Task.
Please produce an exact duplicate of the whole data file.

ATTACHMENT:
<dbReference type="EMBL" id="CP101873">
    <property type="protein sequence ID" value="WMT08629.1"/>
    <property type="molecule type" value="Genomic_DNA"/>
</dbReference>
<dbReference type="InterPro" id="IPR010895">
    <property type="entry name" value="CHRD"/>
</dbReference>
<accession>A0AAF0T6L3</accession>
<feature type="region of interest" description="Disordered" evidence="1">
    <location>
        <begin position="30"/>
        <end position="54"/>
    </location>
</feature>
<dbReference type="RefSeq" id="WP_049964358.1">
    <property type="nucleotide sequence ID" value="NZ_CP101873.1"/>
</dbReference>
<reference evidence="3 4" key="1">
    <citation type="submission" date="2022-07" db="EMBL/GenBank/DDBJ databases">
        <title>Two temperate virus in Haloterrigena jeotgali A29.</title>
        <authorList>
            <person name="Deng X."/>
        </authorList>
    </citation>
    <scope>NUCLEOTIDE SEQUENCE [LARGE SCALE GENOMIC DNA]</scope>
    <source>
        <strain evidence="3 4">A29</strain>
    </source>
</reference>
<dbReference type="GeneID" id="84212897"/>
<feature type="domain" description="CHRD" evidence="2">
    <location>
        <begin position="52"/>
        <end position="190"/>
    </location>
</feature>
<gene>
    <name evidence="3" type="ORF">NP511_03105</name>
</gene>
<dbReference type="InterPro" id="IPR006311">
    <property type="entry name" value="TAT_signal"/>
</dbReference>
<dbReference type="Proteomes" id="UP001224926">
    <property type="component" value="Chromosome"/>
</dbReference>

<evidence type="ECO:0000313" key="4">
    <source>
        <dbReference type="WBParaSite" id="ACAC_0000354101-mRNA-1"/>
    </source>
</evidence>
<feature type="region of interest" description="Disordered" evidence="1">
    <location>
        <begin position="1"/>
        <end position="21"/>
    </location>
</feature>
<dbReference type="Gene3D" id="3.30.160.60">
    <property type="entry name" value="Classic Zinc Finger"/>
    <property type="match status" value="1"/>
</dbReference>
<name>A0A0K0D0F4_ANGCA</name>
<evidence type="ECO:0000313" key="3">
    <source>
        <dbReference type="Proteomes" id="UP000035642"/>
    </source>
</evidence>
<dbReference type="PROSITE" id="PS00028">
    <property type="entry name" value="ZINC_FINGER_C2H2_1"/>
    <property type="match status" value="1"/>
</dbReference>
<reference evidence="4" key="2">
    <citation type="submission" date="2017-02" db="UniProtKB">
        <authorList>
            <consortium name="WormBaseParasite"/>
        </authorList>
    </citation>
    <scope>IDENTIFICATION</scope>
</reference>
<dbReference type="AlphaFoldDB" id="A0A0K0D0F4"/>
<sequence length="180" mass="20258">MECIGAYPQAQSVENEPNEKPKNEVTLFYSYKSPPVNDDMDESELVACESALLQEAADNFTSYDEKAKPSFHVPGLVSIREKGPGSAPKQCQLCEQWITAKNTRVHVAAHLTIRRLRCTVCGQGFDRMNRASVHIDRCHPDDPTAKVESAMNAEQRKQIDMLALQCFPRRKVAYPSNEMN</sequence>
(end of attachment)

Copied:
<dbReference type="EMBL" id="CP101873">
    <property type="protein sequence ID" value="WMT08629.1"/>
    <property type="molecule type" value="Genomic_DNA"/>
</dbReference>
<dbReference type="InterPro" id="IPR010895">
    <property type="entry name" value="CHRD"/>
</dbReference>
<accession>A0AAF0T6L3</accession>
<feature type="region of interest" description="Disordered" evidence="1">
    <location>
        <begin position="30"/>
        <end position="54"/>
    </location>
</feature>
<dbReference type="RefSeq" id="WP_049964358.1">
    <property type="nucleotide sequence ID" value="NZ_CP101873.1"/>
</dbReference>
<reference evidence="3 4" key="1">
    <citation type="submission" date="2022-07" db="EMBL/GenBank/DDBJ databases">
        <title>Two temperate virus in Haloterrigena jeotgali A29.</title>
        <authorList>
            <person name="Deng X."/>
        </authorList>
    </citation>
    <scope>NUCLEOTIDE SEQUENCE [LARGE SCALE GENOMIC DNA]</scope>
    <source>
        <strain evidence="3 4">A29</strain>
    </source>
</reference>
<dbReference type="GeneID" id="84212897"/>
<feature type="domain" description="CHRD" evidence="2">
    <location>
        <begin position="52"/>
        <end position="190"/>
    </location>
</feature>
<gene>
    <name evidence="3" type="ORF">NP511_03105</name>
</gene>
<dbReference type="InterPro" id="IPR006311">
    <property type="entry name" value="TAT_signal"/>
</dbReference>
<dbReference type="Proteomes" id="UP001224926">
    <property type="component" value="Chromosome"/>
</dbReference>

<evidence type="ECO:0000313" key="4">
    <source>
        <dbReference type="WBParaSite" id="ACAC_0000354101-mRNA-1"/>
    </source>
</evidence>
<feature type="region of interest" description="Disordered" evidence="1">
    <location>
        <begin position="1"/>
        <end position="21"/>
    </location>
</feature>
<dbReference type="Gene3D" id="3.30.160.60">
    <property type="entry name" value="Classic Zinc Finger"/>
    <property type="match status" value="1"/>
</dbReference>
<name>A0A0K0D0F4_ANGCA</name>
<evidence type="ECO:0000313" key="3">
    <source>
        <dbReference type="Proteomes" id="UP000035642"/>
    </source>
</evidence>
<dbReference type="PROSITE" id="PS00028">
    <property type="entry name" value="ZINC_FINGER_C2H2_1"/>
    <property type="match status" value="1"/>
</dbReference>
<reference evidence="4" key="2">
    <citation type="submission" date="2017-02" db="UniProtKB">
        <authorList>
            <consortium name="WormBaseParasite"/>
        </authorList>
    </citation>
    <scope>IDENTIFICATION</scope>
</reference>
<dbReference type="AlphaFoldDB" id="A0A0K0D0F4"/>
<sequence length="180" mass="20258">MECIGAYPQAQSVENEPNEKPKNEVTLFYSYKSPPVNDDMDESELVACESALLQEAADNFTSYDEKAKPSFHVPGLVSIREKGPGSAPKQCQLCEQWITAKNTRVHVAAHLTIRRLRCTVCGQGFDRMNRASVHIDRCHPDDPTAKVESAMNAEQRKQIDMLALQCFPRRKVAYPSNEMN</sequence>